(Cologne, 29 November 2021) The Association of German Kidney Centres has awarded the Bernd Tersteegen Prize 2021 to Katharina Dörr, an internist at the Division of Nephrology and Dialysis of the Department of Medicine IIII at MedUni Vienna and University Hospital Vienna, for her study titled "Randomized Trial of Etelcalcetide for Cardiac Hypertrophy in Hemodialysis".
The annual Bernd Tersteegen Prize aims to promote theoretical and especially application-oriented research on topical aspects of chronic renal failure and, in particular, in the area of outpatient renal replacement therapy. The prize was presented during the Annual Nephrology Meeting of the Association of German Kidney Centres in Cologne.
Progression of cardiac hypertrophy in dialysis patients can be retarded by drugs
Patients with chronic renal impairment often develop a thickening of the heart muscle known as left ventricular hypertrophy. This is particularly pronounced in late-stage renal failure patients, i.e. those who require renal replacement therapy such as haemodialysis. The danger of this thickening of the heart muscle lies in a significantly increased risk of acute cardiovascular diseases such as sudden cardiac death. Patients on haemodialysis have several risk factors for the development of such myocardial thickening. One of these is an increase in so-called fibroblast growth factor 23 (FGF23), a protein that increases as kidney function deteriorates. However, FGF23 levels can be increased or decreased through the use of drugs.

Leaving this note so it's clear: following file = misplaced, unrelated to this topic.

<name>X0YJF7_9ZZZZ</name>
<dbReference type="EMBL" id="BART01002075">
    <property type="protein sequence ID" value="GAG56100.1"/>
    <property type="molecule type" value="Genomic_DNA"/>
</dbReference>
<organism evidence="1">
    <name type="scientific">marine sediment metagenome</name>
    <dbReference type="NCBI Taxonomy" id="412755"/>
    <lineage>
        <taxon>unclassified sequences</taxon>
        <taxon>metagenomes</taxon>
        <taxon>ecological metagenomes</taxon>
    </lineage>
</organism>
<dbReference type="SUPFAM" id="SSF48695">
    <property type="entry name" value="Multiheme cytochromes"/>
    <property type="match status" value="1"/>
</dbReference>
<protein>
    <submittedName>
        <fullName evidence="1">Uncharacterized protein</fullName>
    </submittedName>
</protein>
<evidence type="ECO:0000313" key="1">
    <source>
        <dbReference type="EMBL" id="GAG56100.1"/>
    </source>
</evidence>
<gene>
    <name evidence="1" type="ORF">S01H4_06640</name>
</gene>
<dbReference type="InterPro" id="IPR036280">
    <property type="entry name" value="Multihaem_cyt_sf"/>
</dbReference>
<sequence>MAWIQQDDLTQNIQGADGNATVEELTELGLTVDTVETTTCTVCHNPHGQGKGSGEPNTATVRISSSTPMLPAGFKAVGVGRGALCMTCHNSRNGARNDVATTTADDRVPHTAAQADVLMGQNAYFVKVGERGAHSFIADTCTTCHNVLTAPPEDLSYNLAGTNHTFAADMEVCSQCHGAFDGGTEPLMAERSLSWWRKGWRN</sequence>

The study was conducted between 2017 and 2019 by Katharina Dörr from Rainer Oberbauer's research group at the Division of Nephrology and Dialysis of the Department of Medicine III at MedUni Vienna and University Hospital Vienna and was published in the prestigious journal "Circulation Research" (impact factor 17.4), where it won the Best Manuscript Award 2021.
About Katharina Dörr
Katharina Dörr was born in Krakow, Poland in 1990. She studied human medicine at MedUni Vienna between 2008 and 2014. Since 2015, she has been working at the Division of Nephrology and Dialysis at MedUni Vienna's Department of Medicine III. In 2020, she completed her PhD on the Doctoral Programme of Applied Medical Science - Cardiovascular and Pulmonary Disease and her master’s degree in Health Care Management. She completed her specialist training in the summer of 2021 and has subsequently worked as a consultant nephrologist. As a research associate in Rainer Oberbauer's working group, she is involved in clinical research into cardiovascular pathologies in patients with terminal kidney disease. In addition to her research activities, she teaches on the human medicine course.